Brown, Landon C., Halabi, S., Somarelli, J., Humeniuk, M., Wu, Y., Oyekunle, T., Howard, L., Huang, J., Anand, M., Davies, C., Patel, P., Staats, J., Weinhold, K.J., Harrison, M.R., Zhang, T., George, D.J., and Armstrong, A.J. A phase 2 trial of avelumab in men with aggressive-variant or neuroendocrine prostate cancer. Prostate Cancer and Prostatic Diseases 25(4):762-769, 2022. PMCID: PMC8933335.

Khatri, A., Todd, J.L., Kelly, F.L., Nagler, A., Ji, Z., Jain, V., Gregory, S..G., Weinhold, K.J., and Palmer, S.M. JAK-STAT activation in basal cells contributes to cytotoxic T-cell mediated basal cell death in human chronic lung allograft dusfunction. JCI Insight 8(6) March 22, 2023 PMCID:PMC pending.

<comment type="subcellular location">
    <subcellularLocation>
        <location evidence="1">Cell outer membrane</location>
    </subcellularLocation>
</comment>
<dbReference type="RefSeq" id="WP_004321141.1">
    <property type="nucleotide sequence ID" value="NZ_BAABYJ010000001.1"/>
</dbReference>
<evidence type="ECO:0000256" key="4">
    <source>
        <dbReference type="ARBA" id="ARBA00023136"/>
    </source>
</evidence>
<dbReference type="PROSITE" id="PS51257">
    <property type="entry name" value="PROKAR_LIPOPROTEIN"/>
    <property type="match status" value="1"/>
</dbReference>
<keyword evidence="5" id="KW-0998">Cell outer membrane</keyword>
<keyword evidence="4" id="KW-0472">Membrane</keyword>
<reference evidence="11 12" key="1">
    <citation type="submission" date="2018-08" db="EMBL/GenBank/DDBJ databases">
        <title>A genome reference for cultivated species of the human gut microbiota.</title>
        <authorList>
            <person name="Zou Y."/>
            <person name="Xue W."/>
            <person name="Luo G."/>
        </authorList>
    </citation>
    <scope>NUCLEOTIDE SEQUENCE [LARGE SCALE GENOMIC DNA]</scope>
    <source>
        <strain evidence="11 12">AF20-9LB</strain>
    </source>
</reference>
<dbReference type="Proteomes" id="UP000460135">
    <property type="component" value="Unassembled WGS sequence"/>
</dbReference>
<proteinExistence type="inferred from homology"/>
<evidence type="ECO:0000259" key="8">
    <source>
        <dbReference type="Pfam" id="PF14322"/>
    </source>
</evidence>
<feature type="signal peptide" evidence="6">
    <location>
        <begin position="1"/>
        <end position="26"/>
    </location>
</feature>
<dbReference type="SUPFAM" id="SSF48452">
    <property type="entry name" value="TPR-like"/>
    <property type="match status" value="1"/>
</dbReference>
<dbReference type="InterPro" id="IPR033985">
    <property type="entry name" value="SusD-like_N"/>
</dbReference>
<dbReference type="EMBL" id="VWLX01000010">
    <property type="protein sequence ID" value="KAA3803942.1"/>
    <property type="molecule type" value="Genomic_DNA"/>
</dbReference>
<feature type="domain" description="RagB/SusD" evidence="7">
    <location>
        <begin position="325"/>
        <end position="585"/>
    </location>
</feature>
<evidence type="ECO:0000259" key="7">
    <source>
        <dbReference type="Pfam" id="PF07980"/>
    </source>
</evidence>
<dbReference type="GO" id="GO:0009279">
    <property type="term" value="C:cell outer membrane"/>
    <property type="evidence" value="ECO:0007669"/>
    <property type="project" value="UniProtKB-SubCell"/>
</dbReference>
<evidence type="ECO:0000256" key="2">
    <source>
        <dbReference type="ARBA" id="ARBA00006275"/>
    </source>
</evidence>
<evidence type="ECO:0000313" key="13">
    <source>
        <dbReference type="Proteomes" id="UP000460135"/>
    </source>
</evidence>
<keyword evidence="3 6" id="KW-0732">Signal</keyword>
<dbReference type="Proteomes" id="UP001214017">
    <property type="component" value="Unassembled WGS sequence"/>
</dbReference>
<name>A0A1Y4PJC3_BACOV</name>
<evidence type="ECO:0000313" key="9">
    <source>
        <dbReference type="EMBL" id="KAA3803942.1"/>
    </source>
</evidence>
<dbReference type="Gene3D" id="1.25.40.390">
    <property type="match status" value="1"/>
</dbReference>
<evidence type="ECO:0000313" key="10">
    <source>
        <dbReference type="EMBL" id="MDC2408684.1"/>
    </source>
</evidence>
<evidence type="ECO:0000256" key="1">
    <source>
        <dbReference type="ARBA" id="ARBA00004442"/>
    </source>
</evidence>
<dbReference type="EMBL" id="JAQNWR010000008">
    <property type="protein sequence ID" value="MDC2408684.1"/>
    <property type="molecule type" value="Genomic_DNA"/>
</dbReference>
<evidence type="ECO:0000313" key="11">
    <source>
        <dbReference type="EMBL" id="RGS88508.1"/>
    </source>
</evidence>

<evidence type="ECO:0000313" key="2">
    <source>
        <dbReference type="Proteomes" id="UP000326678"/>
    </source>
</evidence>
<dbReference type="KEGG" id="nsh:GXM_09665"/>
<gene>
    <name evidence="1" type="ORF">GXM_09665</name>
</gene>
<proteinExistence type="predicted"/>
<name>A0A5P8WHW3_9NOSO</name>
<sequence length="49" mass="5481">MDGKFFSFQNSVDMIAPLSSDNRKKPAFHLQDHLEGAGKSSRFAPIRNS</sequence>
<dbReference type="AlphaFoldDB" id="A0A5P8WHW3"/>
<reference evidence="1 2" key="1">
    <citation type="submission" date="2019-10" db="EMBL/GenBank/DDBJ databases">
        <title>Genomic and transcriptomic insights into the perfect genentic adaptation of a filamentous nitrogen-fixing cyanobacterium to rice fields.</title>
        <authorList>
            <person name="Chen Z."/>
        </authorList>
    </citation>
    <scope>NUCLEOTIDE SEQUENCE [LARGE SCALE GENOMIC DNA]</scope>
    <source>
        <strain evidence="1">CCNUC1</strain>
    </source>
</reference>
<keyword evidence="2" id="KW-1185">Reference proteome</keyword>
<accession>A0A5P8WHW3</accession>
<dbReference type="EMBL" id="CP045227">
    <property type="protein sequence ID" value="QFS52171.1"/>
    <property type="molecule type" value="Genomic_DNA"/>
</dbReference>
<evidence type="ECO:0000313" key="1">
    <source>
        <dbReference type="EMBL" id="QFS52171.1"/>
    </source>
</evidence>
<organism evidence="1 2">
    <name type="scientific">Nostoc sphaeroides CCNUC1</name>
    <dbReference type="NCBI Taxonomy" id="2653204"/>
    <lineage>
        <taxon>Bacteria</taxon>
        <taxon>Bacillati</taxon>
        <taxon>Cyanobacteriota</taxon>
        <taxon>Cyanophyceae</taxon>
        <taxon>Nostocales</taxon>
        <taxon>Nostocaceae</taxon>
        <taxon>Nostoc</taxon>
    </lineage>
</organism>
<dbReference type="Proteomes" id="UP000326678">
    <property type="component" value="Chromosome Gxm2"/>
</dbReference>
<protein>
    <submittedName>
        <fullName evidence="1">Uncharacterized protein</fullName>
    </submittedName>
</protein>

Zaffiri, L., Messinger, M., Staats, J.S., Patel, P., Palmer, S.M., Weinhold, K.J., Snyder, L.D., and Luftig, M.A. Evaluation of host cellular responses to Epstein-Barr virus (EBV) in adult lung transplant recipients with EBV-associated diseases. J. Med. Virol. 95(4):e28724, 2023.



Montefiori

David Charles Montefiori

Professor in Surgery

Dr. Montefiori is Professor and Director of the Laboratory for HIV and COVID-19 Vaccine Research & Development in the Department of Surgery, Division of Surgical Sciences at Duke University Medical Center. His major research interests are viral immunology and HIV and COVID-19 vaccine development, with a special emphasis on neutralizing antibodies.